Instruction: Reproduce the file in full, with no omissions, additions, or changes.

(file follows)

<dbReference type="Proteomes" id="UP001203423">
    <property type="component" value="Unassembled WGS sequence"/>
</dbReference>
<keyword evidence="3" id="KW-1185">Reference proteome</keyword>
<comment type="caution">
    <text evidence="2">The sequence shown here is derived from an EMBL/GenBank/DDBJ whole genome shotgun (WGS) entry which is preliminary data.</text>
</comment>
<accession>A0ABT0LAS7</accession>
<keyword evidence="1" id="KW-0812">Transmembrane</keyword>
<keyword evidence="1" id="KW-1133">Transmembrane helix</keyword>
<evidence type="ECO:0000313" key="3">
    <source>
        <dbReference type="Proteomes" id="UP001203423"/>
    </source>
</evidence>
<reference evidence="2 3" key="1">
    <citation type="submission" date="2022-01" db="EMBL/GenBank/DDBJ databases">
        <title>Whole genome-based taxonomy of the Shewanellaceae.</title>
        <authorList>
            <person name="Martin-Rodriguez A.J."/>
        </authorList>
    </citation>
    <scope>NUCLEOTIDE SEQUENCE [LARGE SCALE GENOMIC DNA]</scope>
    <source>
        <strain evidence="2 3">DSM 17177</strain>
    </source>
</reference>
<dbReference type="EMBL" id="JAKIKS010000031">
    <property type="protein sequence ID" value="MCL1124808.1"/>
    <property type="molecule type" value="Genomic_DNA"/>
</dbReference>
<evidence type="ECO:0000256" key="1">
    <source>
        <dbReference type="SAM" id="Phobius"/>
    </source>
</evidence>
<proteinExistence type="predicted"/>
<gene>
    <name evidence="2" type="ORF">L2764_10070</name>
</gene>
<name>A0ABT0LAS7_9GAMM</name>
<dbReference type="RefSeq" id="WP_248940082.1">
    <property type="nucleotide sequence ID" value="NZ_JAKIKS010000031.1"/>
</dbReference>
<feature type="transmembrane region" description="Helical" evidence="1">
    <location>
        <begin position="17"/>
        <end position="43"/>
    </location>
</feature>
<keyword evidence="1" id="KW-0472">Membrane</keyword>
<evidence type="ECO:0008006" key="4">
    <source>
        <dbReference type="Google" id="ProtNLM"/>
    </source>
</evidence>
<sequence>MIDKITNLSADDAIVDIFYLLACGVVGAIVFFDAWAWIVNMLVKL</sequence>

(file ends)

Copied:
<dbReference type="Proteomes" id="UP001203423">
    <property type="component" value="Unassembled WGS sequence"/>
</dbReference>
<keyword evidence="3" id="KW-1185">Reference proteome</keyword>
<comment type="caution">
    <text evidence="2">The sequence shown here is derived from an EMBL/GenBank/DDBJ whole genome shotgun (WGS) entry which is preliminary data.</text>
</comment>
<accession>A0ABT0LAS7</accession>
<keyword evidence="1" id="KW-0812">Transmembrane</keyword>
<keyword evidence="1" id="KW-1133">Transmembrane helix</keyword>
<evidence type="ECO:0000313" key="3">
    <source>
        <dbReference type="Proteomes" id="UP001203423"/>
    </source>
</evidence>
<reference evidence="2 3" key="1">
    <citation type="submission" date="2022-01" db="EMBL/GenBank/DDBJ databases">
        <title>Whole genome-based taxonomy of the Shewanellaceae.</title>
        <authorList>
            <person name="Martin-Rodriguez A.J."/>
        </authorList>
    </citation>
    <scope>NUCLEOTIDE SEQUENCE [LARGE SCALE GENOMIC DNA]</scope>
    <source>
        <strain evidence="2 3">DSM 17177</strain>
    </source>
</reference>
<dbReference type="EMBL" id="JAKIKS010000031">
    <property type="protein sequence ID" value="MCL1124808.1"/>
    <property type="molecule type" value="Genomic_DNA"/>
</dbReference>
<evidence type="ECO:0000256" key="1">
    <source>
        <dbReference type="SAM" id="Phobius"/>
    </source>
</evidence>
<proteinExistence type="predicted"/>
<gene>
    <name evidence="2" type="ORF">L2764_10070</name>
</gene>
<name>A0ABT0LAS7_9GAMM</name>
<dbReference type="RefSeq" id="WP_248940082.1">
    <property type="nucleotide sequence ID" value="NZ_JAKIKS010000031.1"/>
</dbReference>
<feature type="transmembrane region" description="Helical" evidence="1">
    <location>
        <begin position="17"/>
        <end position="43"/>
    </location>
</feature>
<keyword evidence="1" id="KW-0472">Membrane</keyword>
<evidence type="ECO:0008006" key="4">
    <source>
        <dbReference type="Google" id="ProtNLM"/>
    </source>
</evidence>
<sequence>MIDKITNLSADDAIVDIFYLLACGVVGAIVFFDAWAWIVNMLVKL</sequence>